Magazine article Insight on the News

Bourgeois Bohemians

Magazine article Insight on the News

Bourgeois Bohemians

Article excerpt

If Jack Kerouac were still around, would he drive a Range Rover? Would John Lennon phone in stock trades en route to a yoga session? Much has been made of the two competing value systems that have fought for predominance in American society for the last 20 years -- one bohemian, the other bourgeois. Since the mid-1990s, however, the dueling cultures have subsided. What is left is more an amalgamation than a division, according to David Brooks, author of Bobos in Paradise: The New Upper Class and How They Got There (Simon & Schuster, $25, 256 pp).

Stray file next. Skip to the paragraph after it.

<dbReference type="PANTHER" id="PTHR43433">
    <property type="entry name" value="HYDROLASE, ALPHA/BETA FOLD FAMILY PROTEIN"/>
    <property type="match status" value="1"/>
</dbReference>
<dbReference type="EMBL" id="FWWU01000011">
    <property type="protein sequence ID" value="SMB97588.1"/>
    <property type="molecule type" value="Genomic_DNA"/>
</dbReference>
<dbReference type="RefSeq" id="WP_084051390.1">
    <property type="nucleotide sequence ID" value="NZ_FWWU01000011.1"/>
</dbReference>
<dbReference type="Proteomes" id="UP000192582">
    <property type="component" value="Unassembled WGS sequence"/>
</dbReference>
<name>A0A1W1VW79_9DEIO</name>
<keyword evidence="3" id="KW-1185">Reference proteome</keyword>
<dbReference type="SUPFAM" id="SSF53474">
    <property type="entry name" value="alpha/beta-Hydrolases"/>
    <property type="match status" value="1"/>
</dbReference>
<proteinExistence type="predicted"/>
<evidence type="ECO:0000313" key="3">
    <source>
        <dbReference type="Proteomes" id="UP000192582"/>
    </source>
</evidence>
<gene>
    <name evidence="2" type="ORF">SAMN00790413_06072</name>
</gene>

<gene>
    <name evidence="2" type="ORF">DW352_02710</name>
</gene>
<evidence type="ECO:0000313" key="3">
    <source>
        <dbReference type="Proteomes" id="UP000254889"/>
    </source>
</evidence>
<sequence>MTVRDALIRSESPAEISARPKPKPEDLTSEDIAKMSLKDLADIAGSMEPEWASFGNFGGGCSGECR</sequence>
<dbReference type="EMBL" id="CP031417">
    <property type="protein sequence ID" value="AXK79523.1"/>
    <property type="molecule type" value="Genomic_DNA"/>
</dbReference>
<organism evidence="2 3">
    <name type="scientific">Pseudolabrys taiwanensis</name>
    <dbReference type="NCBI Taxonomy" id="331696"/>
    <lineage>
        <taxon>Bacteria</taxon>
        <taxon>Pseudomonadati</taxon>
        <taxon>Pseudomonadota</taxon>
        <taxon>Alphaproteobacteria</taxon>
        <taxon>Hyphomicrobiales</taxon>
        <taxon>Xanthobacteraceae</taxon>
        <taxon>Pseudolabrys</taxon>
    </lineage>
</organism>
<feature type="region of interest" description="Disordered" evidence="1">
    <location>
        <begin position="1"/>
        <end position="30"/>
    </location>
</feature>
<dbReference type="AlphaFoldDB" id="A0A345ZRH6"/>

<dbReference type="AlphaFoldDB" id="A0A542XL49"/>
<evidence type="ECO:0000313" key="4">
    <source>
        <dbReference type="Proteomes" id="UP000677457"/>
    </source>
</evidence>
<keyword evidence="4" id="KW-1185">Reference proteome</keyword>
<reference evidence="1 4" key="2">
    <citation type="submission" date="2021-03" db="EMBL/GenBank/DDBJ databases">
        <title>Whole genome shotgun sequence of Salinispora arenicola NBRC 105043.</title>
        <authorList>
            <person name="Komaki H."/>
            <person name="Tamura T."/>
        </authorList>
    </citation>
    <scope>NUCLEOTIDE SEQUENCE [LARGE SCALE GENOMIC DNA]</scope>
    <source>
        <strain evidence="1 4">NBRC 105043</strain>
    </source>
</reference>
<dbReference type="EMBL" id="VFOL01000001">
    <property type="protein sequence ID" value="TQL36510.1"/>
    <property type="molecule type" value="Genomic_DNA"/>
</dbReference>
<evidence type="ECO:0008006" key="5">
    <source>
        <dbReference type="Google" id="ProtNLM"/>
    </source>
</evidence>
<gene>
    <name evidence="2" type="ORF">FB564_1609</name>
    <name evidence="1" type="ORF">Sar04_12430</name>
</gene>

Brooks, senior editor at the Weekly Standard, holds that a new cultural elite has emerged that melds the bohemian mores of the 1960s with the bourgeois mentality of the 1980s. The bohemians are the artists and intellectuals who flourished in the sixties as the counterculture, best known for disregarding conventional standards of behavior. The bourgeois came to prominence during the Reagan years of the 1980s, defined by their practicality, pro-establishment conventionality and capitalist philosophy. …

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